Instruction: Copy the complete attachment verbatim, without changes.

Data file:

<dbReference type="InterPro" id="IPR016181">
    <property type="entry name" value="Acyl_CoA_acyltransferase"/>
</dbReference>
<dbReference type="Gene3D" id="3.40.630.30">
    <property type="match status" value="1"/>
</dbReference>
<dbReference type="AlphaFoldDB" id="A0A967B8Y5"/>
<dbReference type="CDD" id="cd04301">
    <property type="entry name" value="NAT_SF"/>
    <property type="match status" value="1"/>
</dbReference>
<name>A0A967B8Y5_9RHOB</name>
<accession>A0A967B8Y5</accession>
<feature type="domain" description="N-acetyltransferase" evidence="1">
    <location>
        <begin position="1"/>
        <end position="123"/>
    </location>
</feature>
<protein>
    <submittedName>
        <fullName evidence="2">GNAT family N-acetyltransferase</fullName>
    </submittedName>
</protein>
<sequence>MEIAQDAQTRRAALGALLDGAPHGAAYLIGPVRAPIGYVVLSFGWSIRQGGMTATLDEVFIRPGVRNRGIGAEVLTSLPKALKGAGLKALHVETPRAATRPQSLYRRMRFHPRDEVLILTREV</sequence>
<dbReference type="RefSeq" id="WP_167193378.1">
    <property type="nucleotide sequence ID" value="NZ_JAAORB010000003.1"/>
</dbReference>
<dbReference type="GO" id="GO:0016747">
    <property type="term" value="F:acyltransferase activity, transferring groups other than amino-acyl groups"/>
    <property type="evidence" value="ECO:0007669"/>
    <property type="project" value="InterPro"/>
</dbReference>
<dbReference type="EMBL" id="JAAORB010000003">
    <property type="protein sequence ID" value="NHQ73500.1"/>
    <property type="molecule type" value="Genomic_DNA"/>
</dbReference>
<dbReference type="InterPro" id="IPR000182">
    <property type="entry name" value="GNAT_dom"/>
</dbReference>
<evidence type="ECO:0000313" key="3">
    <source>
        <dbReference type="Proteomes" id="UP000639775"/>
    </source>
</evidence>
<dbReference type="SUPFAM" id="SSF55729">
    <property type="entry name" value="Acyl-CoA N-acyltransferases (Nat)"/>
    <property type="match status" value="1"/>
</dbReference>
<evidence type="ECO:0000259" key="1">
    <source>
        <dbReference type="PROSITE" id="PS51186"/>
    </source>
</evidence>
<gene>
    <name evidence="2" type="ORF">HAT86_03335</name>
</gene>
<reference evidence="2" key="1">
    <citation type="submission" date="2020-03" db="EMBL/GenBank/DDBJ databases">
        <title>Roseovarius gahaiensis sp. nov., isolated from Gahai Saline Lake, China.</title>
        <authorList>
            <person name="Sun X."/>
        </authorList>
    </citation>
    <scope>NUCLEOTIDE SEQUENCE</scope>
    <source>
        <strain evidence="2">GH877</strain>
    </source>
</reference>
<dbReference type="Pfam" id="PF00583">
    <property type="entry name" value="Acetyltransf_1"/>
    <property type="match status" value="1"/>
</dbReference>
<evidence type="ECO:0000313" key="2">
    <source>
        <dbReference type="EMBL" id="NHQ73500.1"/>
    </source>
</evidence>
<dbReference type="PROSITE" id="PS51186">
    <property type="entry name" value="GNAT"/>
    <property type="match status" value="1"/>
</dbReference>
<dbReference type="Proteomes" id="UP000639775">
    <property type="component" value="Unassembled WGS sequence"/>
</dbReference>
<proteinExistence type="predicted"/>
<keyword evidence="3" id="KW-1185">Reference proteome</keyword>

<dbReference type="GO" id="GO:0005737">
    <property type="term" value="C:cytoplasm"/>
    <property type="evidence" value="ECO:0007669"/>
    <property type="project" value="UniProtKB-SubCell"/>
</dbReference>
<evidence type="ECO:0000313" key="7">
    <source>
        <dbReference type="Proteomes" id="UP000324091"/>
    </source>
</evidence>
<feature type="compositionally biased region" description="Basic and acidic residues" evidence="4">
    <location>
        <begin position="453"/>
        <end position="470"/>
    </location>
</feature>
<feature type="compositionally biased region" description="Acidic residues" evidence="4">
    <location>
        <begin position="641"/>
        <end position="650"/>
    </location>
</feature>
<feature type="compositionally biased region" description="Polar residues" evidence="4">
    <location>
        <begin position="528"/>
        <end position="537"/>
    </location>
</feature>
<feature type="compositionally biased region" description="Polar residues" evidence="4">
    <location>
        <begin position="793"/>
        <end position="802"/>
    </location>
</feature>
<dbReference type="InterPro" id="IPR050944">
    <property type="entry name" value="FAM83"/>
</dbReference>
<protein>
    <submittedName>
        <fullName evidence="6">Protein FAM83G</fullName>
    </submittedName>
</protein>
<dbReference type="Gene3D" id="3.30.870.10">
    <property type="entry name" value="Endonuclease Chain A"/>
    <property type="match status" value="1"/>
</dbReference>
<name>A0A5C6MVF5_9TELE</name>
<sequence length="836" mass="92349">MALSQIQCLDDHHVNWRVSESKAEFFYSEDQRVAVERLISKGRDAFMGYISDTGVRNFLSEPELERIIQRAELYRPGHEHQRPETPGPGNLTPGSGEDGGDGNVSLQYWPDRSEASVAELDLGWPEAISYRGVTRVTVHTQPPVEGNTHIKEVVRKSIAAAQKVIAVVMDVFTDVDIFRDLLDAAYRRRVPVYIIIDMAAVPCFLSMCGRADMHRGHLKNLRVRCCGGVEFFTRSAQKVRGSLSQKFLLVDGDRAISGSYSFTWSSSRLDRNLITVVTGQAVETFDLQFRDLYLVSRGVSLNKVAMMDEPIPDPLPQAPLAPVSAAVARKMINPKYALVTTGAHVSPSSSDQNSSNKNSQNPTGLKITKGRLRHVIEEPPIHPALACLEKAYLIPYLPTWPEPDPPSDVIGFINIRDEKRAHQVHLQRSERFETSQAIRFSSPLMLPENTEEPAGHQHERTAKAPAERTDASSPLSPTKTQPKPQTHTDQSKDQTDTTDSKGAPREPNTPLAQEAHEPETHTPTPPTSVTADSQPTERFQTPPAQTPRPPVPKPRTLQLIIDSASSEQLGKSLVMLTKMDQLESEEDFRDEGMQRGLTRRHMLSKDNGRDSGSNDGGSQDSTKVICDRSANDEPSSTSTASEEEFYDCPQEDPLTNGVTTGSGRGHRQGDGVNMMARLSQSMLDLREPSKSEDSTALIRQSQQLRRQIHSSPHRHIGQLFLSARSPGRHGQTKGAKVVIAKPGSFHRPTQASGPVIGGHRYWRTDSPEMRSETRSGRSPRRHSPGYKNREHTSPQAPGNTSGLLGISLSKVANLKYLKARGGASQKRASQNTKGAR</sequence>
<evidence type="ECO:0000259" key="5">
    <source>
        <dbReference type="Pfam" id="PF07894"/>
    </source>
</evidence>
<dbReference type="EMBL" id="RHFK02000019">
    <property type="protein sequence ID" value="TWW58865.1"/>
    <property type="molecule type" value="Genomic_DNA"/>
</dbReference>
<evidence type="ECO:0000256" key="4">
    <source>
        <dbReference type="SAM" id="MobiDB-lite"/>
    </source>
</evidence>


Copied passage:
<dbReference type="InterPro" id="IPR016181">
    <property type="entry name" value="Acyl_CoA_acyltransferase"/>
</dbReference>
<dbReference type="Gene3D" id="3.40.630.30">
    <property type="match status" value="1"/>
</dbReference>
<dbReference type="AlphaFoldDB" id="A0A967B8Y5"/>
<dbReference type="CDD" id="cd04301">
    <property type="entry name" value="NAT_SF"/>
    <property type="match status" value="1"/>
</dbReference>
<name>A0A967B8Y5_9RHOB</name>
<accession>A0A967B8Y5</accession>
<feature type="domain" description="N-acetyltransferase" evidence="1">
    <location>
        <begin position="1"/>
        <end position="123"/>
    </location>
</feature>
<protein>
    <submittedName>
        <fullName evidence="2">GNAT family N-acetyltransferase</fullName>
    </submittedName>
</protein>
<sequence>MEIAQDAQTRRAALGALLDGAPHGAAYLIGPVRAPIGYVVLSFGWSIRQGGMTATLDEVFIRPGVRNRGIGAEVLTSLPKALKGAGLKALHVETPRAATRPQSLYRRMRFHPRDEVLILTREV</sequence>
<dbReference type="RefSeq" id="WP_167193378.1">
    <property type="nucleotide sequence ID" value="NZ_JAAORB010000003.1"/>
</dbReference>
<dbReference type="GO" id="GO:0016747">
    <property type="term" value="F:acyltransferase activity, transferring groups other than amino-acyl groups"/>
    <property type="evidence" value="ECO:0007669"/>
    <property type="project" value="InterPro"/>
</dbReference>
<dbReference type="EMBL" id="JAAORB010000003">
    <property type="protein sequence ID" value="NHQ73500.1"/>
    <property type="molecule type" value="Genomic_DNA"/>
</dbReference>
<dbReference type="InterPro" id="IPR000182">
    <property type="entry name" value="GNAT_dom"/>
</dbReference>
<evidence type="ECO:0000313" key="3">
    <source>
        <dbReference type="Proteomes" id="UP000639775"/>
    </source>
</evidence>
<dbReference type="SUPFAM" id="SSF55729">
    <property type="entry name" value="Acyl-CoA N-acyltransferases (Nat)"/>
    <property type="match status" value="1"/>
</dbReference>
<evidence type="ECO:0000259" key="1">
    <source>
        <dbReference type="PROSITE" id="PS51186"/>
    </source>
</evidence>
<gene>
    <name evidence="2" type="ORF">HAT86_03335</name>
</gene>
<reference evidence="2" key="1">
    <citation type="submission" date="2020-03" db="EMBL/GenBank/DDBJ databases">
        <title>Roseovarius gahaiensis sp. nov., isolated from Gahai Saline Lake, China.</title>
        <authorList>
            <person name="Sun X."/>
        </authorList>
    </citation>
    <scope>NUCLEOTIDE SEQUENCE</scope>
    <source>
        <strain evidence="2">GH877</strain>
    </source>
</reference>
<dbReference type="Pfam" id="PF00583">
    <property type="entry name" value="Acetyltransf_1"/>
    <property type="match status" value="1"/>
</dbReference>
<evidence type="ECO:0000313" key="2">
    <source>
        <dbReference type="EMBL" id="NHQ73500.1"/>
    </source>
</evidence>
<dbReference type="PROSITE" id="PS51186">
    <property type="entry name" value="GNAT"/>
    <property type="match status" value="1"/>
</dbReference>
<dbReference type="Proteomes" id="UP000639775">
    <property type="component" value="Unassembled WGS sequence"/>
</dbReference>
<proteinExistence type="predicted"/>
<keyword evidence="3" id="KW-1185">Reference proteome</keyword>

<dbReference type="GO" id="GO:0005737">
    <property type="term" value="C:cytoplasm"/>
    <property type="evidence" value="ECO:0007669"/>
    <property type="project" value="UniProtKB-SubCell"/>
</dbReference>
<evidence type="ECO:0000313" key="7">
    <source>
        <dbReference type="Proteomes" id="UP000324091"/>
    </source>
</evidence>
<feature type="compositionally biased region" description="Basic and acidic residues" evidence="4">
    <location>
        <begin position="453"/>
        <end position="470"/>
    </location>
</feature>
<feature type="compositionally biased region" description="Acidic residues" evidence="4">
    <location>
        <begin position="641"/>
        <end position="650"/>
    </location>
</feature>
<feature type="compositionally biased region" description="Polar residues" evidence="4">
    <location>
        <begin position="528"/>
        <end position="537"/>
    </location>
</feature>
<feature type="compositionally biased region" description="Polar residues" evidence="4">
    <location>
        <begin position="793"/>
        <end position="802"/>
    </location>
</feature>
<dbReference type="InterPro" id="IPR050944">
    <property type="entry name" value="FAM83"/>
</dbReference>
<protein>
    <submittedName>
        <fullName evidence="6">Protein FAM83G</fullName>
    </submittedName>
</protein>
<dbReference type="Gene3D" id="3.30.870.10">
    <property type="entry name" value="Endonuclease Chain A"/>
    <property type="match status" value="1"/>
</dbReference>
<name>A0A5C6MVF5_9TELE</name>
<sequence length="836" mass="92349">MALSQIQCLDDHHVNWRVSESKAEFFYSEDQRVAVERLISKGRDAFMGYISDTGVRNFLSEPELERIIQRAELYRPGHEHQRPETPGPGNLTPGSGEDGGDGNVSLQYWPDRSEASVAELDLGWPEAISYRGVTRVTVHTQPPVEGNTHIKEVVRKSIAAAQKVIAVVMDVFTDVDIFRDLLDAAYRRRVPVYIIIDMAAVPCFLSMCGRADMHRGHLKNLRVRCCGGVEFFTRSAQKVRGSLSQKFLLVDGDRAISGSYSFTWSSSRLDRNLITVVTGQAVETFDLQFRDLYLVSRGVSLNKVAMMDEPIPDPLPQAPLAPVSAAVARKMINPKYALVTTGAHVSPSSSDQNSSNKNSQNPTGLKITKGRLRHVIEEPPIHPALACLEKAYLIPYLPTWPEPDPPSDVIGFINIRDEKRAHQVHLQRSERFETSQAIRFSSPLMLPENTEEPAGHQHERTAKAPAERTDASSPLSPTKTQPKPQTHTDQSKDQTDTTDSKGAPREPNTPLAQEAHEPETHTPTPPTSVTADSQPTERFQTPPAQTPRPPVPKPRTLQLIIDSASSEQLGKSLVMLTKMDQLESEEDFRDEGMQRGLTRRHMLSKDNGRDSGSNDGGSQDSTKVICDRSANDEPSSTSTASEEEFYDCPQEDPLTNGVTTGSGRGHRQGDGVNMMARLSQSMLDLREPSKSEDSTALIRQSQQLRRQIHSSPHRHIGQLFLSARSPGRHGQTKGAKVVIAKPGSFHRPTQASGPVIGGHRYWRTDSPEMRSETRSGRSPRRHSPGYKNREHTSPQAPGNTSGLLGISLSKVANLKYLKARGGASQKRASQNTKGAR</sequence>
<evidence type="ECO:0000259" key="5">
    <source>
        <dbReference type="Pfam" id="PF07894"/>
    </source>
</evidence>
<dbReference type="EMBL" id="RHFK02000019">
    <property type="protein sequence ID" value="TWW58865.1"/>
    <property type="molecule type" value="Genomic_DNA"/>
</dbReference>
<evidence type="ECO:0000256" key="4">
    <source>
        <dbReference type="SAM" id="MobiDB-lite"/>
    </source>
</evidence>